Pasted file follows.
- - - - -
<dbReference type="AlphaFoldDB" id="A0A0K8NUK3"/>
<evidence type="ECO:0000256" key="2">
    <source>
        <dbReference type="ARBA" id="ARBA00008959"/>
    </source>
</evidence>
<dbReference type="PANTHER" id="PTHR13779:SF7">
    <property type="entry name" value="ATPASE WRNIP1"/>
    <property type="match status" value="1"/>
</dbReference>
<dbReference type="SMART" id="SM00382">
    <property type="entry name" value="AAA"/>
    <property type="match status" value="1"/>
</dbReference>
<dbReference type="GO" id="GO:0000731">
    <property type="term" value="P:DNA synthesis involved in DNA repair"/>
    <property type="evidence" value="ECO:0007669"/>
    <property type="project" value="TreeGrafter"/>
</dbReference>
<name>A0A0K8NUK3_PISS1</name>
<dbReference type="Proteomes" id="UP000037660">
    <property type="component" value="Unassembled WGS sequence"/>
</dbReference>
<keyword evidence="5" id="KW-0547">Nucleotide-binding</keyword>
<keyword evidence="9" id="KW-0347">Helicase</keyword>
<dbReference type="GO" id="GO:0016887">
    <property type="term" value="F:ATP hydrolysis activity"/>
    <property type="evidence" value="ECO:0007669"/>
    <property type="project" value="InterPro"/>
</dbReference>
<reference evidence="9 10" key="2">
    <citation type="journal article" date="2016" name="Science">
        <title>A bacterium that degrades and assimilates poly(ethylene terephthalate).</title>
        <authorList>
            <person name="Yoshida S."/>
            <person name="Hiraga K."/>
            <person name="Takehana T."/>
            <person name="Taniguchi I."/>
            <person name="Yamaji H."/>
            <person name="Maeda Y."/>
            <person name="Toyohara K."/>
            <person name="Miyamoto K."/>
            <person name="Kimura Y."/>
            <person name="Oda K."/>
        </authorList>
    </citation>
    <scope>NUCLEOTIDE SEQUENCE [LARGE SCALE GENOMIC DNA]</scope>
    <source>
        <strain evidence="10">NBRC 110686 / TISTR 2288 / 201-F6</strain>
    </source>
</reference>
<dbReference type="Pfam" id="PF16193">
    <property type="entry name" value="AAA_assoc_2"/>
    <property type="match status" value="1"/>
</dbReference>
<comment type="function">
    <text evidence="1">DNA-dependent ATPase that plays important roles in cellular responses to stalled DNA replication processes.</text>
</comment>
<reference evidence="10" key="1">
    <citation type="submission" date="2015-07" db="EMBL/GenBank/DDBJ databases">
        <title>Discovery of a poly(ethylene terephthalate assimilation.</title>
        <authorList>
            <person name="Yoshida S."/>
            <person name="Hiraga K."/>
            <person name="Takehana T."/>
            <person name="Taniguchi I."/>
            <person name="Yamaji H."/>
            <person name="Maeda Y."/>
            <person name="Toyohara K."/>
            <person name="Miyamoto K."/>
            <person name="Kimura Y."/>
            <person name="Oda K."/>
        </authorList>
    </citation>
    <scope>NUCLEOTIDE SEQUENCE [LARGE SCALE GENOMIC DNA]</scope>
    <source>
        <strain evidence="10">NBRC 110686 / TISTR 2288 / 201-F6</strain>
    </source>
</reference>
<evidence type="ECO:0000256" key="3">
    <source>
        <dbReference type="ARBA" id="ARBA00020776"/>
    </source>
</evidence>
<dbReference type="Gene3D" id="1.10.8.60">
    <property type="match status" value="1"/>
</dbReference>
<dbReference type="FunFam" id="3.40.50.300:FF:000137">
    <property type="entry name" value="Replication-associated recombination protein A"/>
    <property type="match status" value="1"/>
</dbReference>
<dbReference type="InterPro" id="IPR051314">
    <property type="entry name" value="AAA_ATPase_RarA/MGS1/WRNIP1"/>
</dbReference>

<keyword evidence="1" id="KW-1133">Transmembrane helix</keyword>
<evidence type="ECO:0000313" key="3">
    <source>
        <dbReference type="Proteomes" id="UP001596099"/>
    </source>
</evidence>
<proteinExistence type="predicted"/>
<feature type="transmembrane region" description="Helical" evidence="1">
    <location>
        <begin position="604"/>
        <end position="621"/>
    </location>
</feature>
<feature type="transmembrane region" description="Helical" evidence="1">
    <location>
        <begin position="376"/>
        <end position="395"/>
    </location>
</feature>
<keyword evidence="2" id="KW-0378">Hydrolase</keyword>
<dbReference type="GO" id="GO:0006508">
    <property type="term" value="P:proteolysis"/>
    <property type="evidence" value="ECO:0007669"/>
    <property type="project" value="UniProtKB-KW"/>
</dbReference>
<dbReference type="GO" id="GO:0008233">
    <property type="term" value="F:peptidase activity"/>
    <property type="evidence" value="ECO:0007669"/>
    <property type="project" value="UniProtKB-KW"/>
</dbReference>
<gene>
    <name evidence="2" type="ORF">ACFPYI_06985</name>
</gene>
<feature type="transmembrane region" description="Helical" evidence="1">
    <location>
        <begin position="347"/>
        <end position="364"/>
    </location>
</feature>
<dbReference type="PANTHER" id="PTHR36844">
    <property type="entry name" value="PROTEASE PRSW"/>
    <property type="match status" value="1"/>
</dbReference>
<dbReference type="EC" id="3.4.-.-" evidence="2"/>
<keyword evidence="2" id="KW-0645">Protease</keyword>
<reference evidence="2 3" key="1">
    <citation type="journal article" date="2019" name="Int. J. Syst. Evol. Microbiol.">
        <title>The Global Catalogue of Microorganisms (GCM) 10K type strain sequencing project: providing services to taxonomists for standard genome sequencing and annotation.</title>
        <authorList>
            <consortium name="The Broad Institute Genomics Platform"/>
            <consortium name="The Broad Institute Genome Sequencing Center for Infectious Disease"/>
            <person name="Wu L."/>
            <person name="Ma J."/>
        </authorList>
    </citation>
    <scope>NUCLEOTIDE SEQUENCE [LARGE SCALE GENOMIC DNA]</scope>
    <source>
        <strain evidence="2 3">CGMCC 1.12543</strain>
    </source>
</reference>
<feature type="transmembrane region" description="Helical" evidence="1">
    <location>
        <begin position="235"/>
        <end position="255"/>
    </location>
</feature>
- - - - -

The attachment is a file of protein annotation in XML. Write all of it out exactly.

<dbReference type="AlphaFoldDB" id="A0A0K8NUK3"/>
<evidence type="ECO:0000256" key="2">
    <source>
        <dbReference type="ARBA" id="ARBA00008959"/>
    </source>
</evidence>
<dbReference type="PANTHER" id="PTHR13779:SF7">
    <property type="entry name" value="ATPASE WRNIP1"/>
    <property type="match status" value="1"/>
</dbReference>
<dbReference type="SMART" id="SM00382">
    <property type="entry name" value="AAA"/>
    <property type="match status" value="1"/>
</dbReference>
<dbReference type="GO" id="GO:0000731">
    <property type="term" value="P:DNA synthesis involved in DNA repair"/>
    <property type="evidence" value="ECO:0007669"/>
    <property type="project" value="TreeGrafter"/>
</dbReference>
<name>A0A0K8NUK3_PISS1</name>
<dbReference type="Proteomes" id="UP000037660">
    <property type="component" value="Unassembled WGS sequence"/>
</dbReference>
<keyword evidence="5" id="KW-0547">Nucleotide-binding</keyword>
<keyword evidence="9" id="KW-0347">Helicase</keyword>
<dbReference type="GO" id="GO:0016887">
    <property type="term" value="F:ATP hydrolysis activity"/>
    <property type="evidence" value="ECO:0007669"/>
    <property type="project" value="InterPro"/>
</dbReference>
<reference evidence="9 10" key="2">
    <citation type="journal article" date="2016" name="Science">
        <title>A bacterium that degrades and assimilates poly(ethylene terephthalate).</title>
        <authorList>
            <person name="Yoshida S."/>
            <person name="Hiraga K."/>
            <person name="Takehana T."/>
            <person name="Taniguchi I."/>
            <person name="Yamaji H."/>
            <person name="Maeda Y."/>
            <person name="Toyohara K."/>
            <person name="Miyamoto K."/>
            <person name="Kimura Y."/>
            <person name="Oda K."/>
        </authorList>
    </citation>
    <scope>NUCLEOTIDE SEQUENCE [LARGE SCALE GENOMIC DNA]</scope>
    <source>
        <strain evidence="10">NBRC 110686 / TISTR 2288 / 201-F6</strain>
    </source>
</reference>
<dbReference type="Pfam" id="PF16193">
    <property type="entry name" value="AAA_assoc_2"/>
    <property type="match status" value="1"/>
</dbReference>
<comment type="function">
    <text evidence="1">DNA-dependent ATPase that plays important roles in cellular responses to stalled DNA replication processes.</text>
</comment>
<reference evidence="10" key="1">
    <citation type="submission" date="2015-07" db="EMBL/GenBank/DDBJ databases">
        <title>Discovery of a poly(ethylene terephthalate assimilation.</title>
        <authorList>
            <person name="Yoshida S."/>
            <person name="Hiraga K."/>
            <person name="Takehana T."/>
            <person name="Taniguchi I."/>
            <person name="Yamaji H."/>
            <person name="Maeda Y."/>
            <person name="Toyohara K."/>
            <person name="Miyamoto K."/>
            <person name="Kimura Y."/>
            <person name="Oda K."/>
        </authorList>
    </citation>
    <scope>NUCLEOTIDE SEQUENCE [LARGE SCALE GENOMIC DNA]</scope>
    <source>
        <strain evidence="10">NBRC 110686 / TISTR 2288 / 201-F6</strain>
    </source>
</reference>
<evidence type="ECO:0000256" key="3">
    <source>
        <dbReference type="ARBA" id="ARBA00020776"/>
    </source>
</evidence>
<dbReference type="Gene3D" id="1.10.8.60">
    <property type="match status" value="1"/>
</dbReference>
<dbReference type="FunFam" id="3.40.50.300:FF:000137">
    <property type="entry name" value="Replication-associated recombination protein A"/>
    <property type="match status" value="1"/>
</dbReference>
<dbReference type="InterPro" id="IPR051314">
    <property type="entry name" value="AAA_ATPase_RarA/MGS1/WRNIP1"/>
</dbReference>

<keyword evidence="1" id="KW-1133">Transmembrane helix</keyword>
<evidence type="ECO:0000313" key="3">
    <source>
        <dbReference type="Proteomes" id="UP001596099"/>
    </source>
</evidence>
<proteinExistence type="predicted"/>
<feature type="transmembrane region" description="Helical" evidence="1">
    <location>
        <begin position="604"/>
        <end position="621"/>
    </location>
</feature>
<feature type="transmembrane region" description="Helical" evidence="1">
    <location>
        <begin position="376"/>
        <end position="395"/>
    </location>
</feature>
<keyword evidence="2" id="KW-0378">Hydrolase</keyword>
<dbReference type="GO" id="GO:0006508">
    <property type="term" value="P:proteolysis"/>
    <property type="evidence" value="ECO:0007669"/>
    <property type="project" value="UniProtKB-KW"/>
</dbReference>
<dbReference type="GO" id="GO:0008233">
    <property type="term" value="F:peptidase activity"/>
    <property type="evidence" value="ECO:0007669"/>
    <property type="project" value="UniProtKB-KW"/>
</dbReference>
<gene>
    <name evidence="2" type="ORF">ACFPYI_06985</name>
</gene>
<feature type="transmembrane region" description="Helical" evidence="1">
    <location>
        <begin position="347"/>
        <end position="364"/>
    </location>
</feature>
<dbReference type="PANTHER" id="PTHR36844">
    <property type="entry name" value="PROTEASE PRSW"/>
    <property type="match status" value="1"/>
</dbReference>
<dbReference type="EC" id="3.4.-.-" evidence="2"/>
<keyword evidence="2" id="KW-0645">Protease</keyword>
<reference evidence="2 3" key="1">
    <citation type="journal article" date="2019" name="Int. J. Syst. Evol. Microbiol.">
        <title>The Global Catalogue of Microorganisms (GCM) 10K type strain sequencing project: providing services to taxonomists for standard genome sequencing and annotation.</title>
        <authorList>
            <consortium name="The Broad Institute Genomics Platform"/>
            <consortium name="The Broad Institute Genome Sequencing Center for Infectious Disease"/>
            <person name="Wu L."/>
            <person name="Ma J."/>
        </authorList>
    </citation>
    <scope>NUCLEOTIDE SEQUENCE [LARGE SCALE GENOMIC DNA]</scope>
    <source>
        <strain evidence="2 3">CGMCC 1.12543</strain>
    </source>
</reference>
<feature type="transmembrane region" description="Helical" evidence="1">
    <location>
        <begin position="235"/>
        <end position="255"/>
    </location>
</feature>